Our Wives Under the Sea

Spoiler alert: I have found one of my favorite books of all time. I read this in January, and then read it again in February, and there’s a chance I read it again before the year is done.

The story follows wives Miri and Leah. We join them when Leah has returned from a mission that lasted longer than expected, so much longer that Miri believed her to be dead. Miri spends her time trying to care for Leah and trying to deal with the organization that Leah works for and that sent her on this expedition. But Leah is not the same as when she left. She’s bleeding randomly, her skin looks weird, and her behavior is not quite the same. What happened to Leah beneath the ocean? Is she changing?

Leah is a marine biologist and was sent on a mission to study marine life in the ocean. She’s put on a submarine, sent below, but then everything shuts off and her and her two crew members sink to the bottom of the ocean. In alternating chapters, we see Leah’s life while on the submarine, and Miri’s life both while Leah is gone, but primarily while Leah is back and she is navigating these changes. As someone who doesn’t like submarines, and is deeply afraid of being in one AND having it sink, I really thought that Leah’s chapters were gonna make me lose my mind. Happy to report that that is not the case haha. It’s not like we are not aware of the situation, we are, but the more interesting matter is what is happening to the three of them on the submarine. It’s still relevant where they are, but it’s not pulling the focus.

Miri is quite possibly the definitive example of a partner committing to “for better or for worse.” She is trying to understand Leah and her new needs, trying to understand what is happening to Leah, trying to navigate her feelings about Leah being back after she thought her dead. She has so much on her plate, so much that is unexplained, and she is doing her best. She fights things at first, her confusion bringing with it anger and irritability, but slowly adapts to them, makes the necessary changes to make Leah more comfortable. She really loves Leah and you can see that in everything she does.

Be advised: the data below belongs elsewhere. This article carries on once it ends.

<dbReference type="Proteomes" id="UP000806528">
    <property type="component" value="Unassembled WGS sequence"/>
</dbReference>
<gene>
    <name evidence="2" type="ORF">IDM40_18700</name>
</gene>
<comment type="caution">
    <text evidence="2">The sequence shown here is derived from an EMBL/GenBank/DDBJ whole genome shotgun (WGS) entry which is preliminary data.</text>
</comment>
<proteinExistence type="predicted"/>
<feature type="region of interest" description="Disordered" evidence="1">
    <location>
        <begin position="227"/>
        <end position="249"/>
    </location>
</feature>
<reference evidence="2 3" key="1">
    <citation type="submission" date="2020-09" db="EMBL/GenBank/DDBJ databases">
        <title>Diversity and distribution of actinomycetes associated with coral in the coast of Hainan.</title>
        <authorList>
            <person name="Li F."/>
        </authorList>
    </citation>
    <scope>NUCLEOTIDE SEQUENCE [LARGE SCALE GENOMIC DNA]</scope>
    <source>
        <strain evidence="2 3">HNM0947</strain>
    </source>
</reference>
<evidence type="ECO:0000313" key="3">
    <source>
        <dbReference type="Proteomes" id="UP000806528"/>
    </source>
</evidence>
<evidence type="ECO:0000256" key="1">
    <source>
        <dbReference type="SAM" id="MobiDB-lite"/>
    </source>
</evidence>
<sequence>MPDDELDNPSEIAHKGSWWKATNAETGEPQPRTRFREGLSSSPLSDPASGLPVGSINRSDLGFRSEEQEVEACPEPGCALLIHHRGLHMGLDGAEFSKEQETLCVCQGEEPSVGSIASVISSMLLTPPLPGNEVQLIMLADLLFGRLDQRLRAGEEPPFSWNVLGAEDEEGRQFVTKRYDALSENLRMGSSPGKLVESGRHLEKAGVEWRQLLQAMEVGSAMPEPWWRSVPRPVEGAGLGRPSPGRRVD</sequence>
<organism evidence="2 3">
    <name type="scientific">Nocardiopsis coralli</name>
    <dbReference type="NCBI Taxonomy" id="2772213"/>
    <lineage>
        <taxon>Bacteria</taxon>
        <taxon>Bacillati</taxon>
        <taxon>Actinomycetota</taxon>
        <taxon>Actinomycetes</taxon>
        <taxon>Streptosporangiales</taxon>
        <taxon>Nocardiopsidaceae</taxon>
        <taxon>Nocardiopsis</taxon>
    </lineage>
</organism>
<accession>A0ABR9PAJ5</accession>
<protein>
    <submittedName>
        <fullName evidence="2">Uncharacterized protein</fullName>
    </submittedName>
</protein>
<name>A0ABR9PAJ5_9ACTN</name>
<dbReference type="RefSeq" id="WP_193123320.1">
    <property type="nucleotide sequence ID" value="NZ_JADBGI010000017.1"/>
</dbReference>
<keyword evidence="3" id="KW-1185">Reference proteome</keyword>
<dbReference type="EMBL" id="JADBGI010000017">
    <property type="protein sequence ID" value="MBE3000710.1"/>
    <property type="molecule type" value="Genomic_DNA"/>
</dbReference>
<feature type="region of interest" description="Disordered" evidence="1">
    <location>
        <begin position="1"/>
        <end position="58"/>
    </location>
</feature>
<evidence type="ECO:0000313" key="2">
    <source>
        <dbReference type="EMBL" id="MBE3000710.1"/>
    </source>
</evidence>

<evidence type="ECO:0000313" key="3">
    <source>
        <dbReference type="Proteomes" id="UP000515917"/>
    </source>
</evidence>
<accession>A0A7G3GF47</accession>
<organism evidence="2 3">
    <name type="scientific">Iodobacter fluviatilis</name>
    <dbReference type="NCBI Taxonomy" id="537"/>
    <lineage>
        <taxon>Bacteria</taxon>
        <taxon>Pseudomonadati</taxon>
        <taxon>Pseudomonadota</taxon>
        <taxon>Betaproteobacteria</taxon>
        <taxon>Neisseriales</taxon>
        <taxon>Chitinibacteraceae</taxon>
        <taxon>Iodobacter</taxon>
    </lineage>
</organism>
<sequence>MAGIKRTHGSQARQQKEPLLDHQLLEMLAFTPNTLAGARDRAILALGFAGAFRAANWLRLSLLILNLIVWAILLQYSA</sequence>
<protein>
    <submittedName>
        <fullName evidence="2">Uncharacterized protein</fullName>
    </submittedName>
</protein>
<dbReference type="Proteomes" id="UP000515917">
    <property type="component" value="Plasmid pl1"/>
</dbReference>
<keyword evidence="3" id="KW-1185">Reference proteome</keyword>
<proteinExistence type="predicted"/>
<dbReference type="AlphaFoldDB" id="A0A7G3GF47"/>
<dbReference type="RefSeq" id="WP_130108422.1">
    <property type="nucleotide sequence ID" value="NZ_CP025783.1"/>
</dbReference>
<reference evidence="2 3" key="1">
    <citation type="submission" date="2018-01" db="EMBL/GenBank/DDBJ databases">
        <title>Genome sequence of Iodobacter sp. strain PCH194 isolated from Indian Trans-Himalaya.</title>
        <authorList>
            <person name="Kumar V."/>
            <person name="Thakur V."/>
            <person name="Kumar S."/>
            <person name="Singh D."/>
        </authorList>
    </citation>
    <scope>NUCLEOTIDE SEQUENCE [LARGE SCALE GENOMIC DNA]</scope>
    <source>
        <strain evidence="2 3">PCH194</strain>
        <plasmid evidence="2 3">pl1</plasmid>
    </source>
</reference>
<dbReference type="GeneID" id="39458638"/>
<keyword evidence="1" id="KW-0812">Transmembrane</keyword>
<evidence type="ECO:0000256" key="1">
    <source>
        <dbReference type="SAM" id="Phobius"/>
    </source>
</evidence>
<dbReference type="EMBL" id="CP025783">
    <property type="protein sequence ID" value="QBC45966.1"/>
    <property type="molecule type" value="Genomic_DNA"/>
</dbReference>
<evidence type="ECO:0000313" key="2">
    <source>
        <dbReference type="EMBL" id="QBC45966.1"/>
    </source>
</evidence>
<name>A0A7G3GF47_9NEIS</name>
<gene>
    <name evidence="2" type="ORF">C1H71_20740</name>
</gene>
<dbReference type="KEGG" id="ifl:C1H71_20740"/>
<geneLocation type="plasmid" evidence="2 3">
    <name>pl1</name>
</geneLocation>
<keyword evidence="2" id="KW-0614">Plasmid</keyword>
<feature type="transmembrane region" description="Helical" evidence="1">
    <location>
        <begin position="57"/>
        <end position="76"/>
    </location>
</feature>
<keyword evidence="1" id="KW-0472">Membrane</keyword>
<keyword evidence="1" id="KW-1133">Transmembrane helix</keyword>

This book has so many beautiful quotes in it. Quotes about love and loving someone so much that it hurts. And we get to see how both of these women love each other through their chapters. I read Armfield’s short story collection Salt Slow late last year and really loved her writing style, and Our Wives shows that it wasn’t a fluke, she really just has the most captivating and beautiful and slightly eerie voice. I’m beyond eager and desperate for her next novel. I want her to take the time she needs in order to produce great work, but I must admit I am a tad impatient. Regardless, I can reread both of her books should I feel a pang for her writing and beautiful storytelling. Oh and if it wasn’t clear, I recommend this book. If you like beautiful writing, solid characters, love and all the ways it manifests in our lives, and heartache, then you will love this book. And as a bonus, it’s pretty short too. Love me a short book that packs a massive punch. I’m going to end this on a quote that I just really love that I don’t think spoils anything.

“All of this is easy enough, at close range — bright flashes, a relationship borne out by evidence, the bits and pieces that make it a fact. What is harder is stepping back far enough to consider us in the altogether, not the series of pictures but the whole that those pictures represent… Easier, I think, to claw through the scatter of us in the hopes of retrieving something, of pulling some singular thing from the debris and holding it up to the light. So in pieces, then: a long time ago, we met.”

Published by keelinrita

A Chicago girl with a lot of feelings about fictional people.

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